the potential to kill hundreds of thousands in a short period of time, over
        the long-term racism and state violence can cause even greater harm.

        But here’s the thing: while it’s understandable that people want to take to
        the streets to protest racism and state violence, there is no
        epidemiological or other scientific evidence that such protests will have
        positive public health effects by spurring positive social and political
        change. Any scientist or public health expert who suggests otherwise is
        engaging in political and sociological speculation that is not only beyond
        their expertise, but that really beyond anyone’s expertise. But it’s worse
        when such speculation purports to be scientific, from experts whose
        credibility is crucial for containing the current and future pandemics.”-
        David Bernstein


        Some of my social media friends have been insisting for some time that many
        of the hardcore lockdown/social distancing advocates were less concerned
        about public health and more about imposing their own value system against
        what they considered an unenlightened public, and some subset of those
        people actually welcomed the lockdown because they prefer people to live on
        the government dole that to allow “capitalist exploitation.” I’m not, to say
        the least, a big fan of the political and public health establishment, but I
        nevertheless thought this was too cynical, and I did (and still do) think
        that many aspects of the lockdown were justified by public health needs.

        Yet today we see Mayor DeBlasio arguing that protesting racism is more
        important than being banned from attending religious services indefinitely,
        and Governor Murphy of New Jersey stating that protests against racism may
        flout social distancing rules, but he’s going to continue to enforce them
        against lockdown opponents.

        Worse yet, Slate reports that:

        Facing a slew of media requests asking about how protests might be a risk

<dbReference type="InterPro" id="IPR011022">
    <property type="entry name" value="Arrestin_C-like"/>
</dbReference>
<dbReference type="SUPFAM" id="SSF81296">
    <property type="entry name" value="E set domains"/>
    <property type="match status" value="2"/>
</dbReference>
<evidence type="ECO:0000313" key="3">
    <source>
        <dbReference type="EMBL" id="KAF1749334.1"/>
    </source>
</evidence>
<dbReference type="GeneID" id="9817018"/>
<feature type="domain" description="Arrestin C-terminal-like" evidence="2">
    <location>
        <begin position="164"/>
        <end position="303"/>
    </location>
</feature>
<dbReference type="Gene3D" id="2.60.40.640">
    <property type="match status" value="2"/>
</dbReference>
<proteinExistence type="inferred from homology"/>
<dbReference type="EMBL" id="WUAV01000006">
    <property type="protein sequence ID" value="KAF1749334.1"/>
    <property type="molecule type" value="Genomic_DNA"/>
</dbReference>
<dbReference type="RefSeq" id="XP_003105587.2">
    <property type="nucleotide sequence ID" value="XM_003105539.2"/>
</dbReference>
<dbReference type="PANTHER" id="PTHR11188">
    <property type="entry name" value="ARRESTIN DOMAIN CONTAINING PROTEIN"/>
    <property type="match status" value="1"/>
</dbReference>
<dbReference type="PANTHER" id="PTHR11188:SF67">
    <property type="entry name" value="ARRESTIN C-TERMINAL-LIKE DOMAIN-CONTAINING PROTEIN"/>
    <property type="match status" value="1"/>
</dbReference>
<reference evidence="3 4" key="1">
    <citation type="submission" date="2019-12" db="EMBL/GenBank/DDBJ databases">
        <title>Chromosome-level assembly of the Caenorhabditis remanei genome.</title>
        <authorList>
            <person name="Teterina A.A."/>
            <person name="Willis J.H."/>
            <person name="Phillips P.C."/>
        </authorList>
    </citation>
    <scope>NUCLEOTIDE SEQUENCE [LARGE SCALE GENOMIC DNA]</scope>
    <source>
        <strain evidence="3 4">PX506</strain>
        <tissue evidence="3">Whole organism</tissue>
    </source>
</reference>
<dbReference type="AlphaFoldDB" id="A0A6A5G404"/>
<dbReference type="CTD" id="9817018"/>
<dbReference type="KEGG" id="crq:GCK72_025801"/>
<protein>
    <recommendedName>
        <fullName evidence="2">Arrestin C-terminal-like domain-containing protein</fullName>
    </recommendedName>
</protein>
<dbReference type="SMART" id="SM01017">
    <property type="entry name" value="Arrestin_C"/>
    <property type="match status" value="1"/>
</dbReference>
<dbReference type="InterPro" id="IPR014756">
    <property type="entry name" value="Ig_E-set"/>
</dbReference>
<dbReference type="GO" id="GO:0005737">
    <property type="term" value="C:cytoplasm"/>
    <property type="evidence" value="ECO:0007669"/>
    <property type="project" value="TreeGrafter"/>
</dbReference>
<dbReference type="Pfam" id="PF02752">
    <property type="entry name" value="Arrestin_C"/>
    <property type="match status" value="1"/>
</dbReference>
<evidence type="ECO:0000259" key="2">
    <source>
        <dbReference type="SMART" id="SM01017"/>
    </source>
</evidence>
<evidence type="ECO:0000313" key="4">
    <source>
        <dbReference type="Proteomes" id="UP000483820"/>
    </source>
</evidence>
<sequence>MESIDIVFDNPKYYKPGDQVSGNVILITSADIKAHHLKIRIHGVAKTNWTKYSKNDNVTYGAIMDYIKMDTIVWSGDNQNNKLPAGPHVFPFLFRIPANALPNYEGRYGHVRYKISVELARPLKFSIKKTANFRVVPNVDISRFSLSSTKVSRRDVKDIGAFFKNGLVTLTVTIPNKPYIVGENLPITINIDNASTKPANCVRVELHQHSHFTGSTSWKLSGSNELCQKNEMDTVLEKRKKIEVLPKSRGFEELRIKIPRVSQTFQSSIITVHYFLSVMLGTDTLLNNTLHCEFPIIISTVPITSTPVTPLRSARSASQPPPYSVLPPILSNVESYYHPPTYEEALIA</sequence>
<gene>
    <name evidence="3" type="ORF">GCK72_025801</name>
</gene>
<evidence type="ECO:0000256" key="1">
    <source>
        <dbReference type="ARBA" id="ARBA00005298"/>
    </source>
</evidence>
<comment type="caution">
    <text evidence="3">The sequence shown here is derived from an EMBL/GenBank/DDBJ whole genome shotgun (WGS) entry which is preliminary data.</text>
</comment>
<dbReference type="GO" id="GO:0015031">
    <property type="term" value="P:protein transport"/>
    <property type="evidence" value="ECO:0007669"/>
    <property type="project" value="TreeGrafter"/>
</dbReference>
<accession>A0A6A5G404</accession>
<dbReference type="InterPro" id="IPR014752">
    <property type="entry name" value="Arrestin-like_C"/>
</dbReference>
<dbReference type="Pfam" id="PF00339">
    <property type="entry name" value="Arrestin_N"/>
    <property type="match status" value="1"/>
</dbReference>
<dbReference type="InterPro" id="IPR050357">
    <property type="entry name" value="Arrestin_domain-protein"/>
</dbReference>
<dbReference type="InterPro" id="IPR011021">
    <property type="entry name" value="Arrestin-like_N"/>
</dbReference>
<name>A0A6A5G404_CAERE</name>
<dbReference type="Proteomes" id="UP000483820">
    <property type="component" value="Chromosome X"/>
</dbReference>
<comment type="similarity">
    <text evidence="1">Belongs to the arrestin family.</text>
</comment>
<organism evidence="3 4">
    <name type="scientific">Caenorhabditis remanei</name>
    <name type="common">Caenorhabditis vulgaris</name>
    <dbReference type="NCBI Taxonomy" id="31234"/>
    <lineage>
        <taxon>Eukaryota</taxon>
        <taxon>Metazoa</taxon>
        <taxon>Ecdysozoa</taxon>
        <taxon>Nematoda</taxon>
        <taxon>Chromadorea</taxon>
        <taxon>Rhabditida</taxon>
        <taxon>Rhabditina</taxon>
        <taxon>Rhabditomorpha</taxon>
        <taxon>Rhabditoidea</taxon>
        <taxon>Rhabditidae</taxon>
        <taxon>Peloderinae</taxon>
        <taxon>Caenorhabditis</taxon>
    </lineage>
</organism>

for COVID-19 transmission, a group of infectious disease experts at the
        University of Washington, with input from other colleagues, drafted a
        collective response. In an open letter published Sunday, they write that
        “protests against systemic racism, which fosters the disproportionate burden
        of COVID-19 on Black communities and also perpetuates police violence, must
        be supported.”… By Tuesday afternoon, more than 1,000 epidemiologists,
        doctors, social workers, medical students, and other health experts had
        signed the letter.

        So much for the “expert public health community.”

        I don’t think anyone who knows me would describe me as at all credulous, but
        I think I need to get even more cynical.

        A final thought: For many of the left, anti-racism is basically a religion,
        and they don’t want the Covid crisis to interfere with an important
        anti-racism ritual, protest. But when it comes to accommodating actual
        religion, like having a religious quorum at a funeral? Feh, that’s not
        important.”- David Bernstein

    • I’ll refer back to a response I made to a thread a couple days ago, on mask wearing. The study, which cited US mask wearing at only 49%, said 130k deaths could be averted by February 1st just by wearing masks. That study was by the University of Washington — I suspect it’s the same model.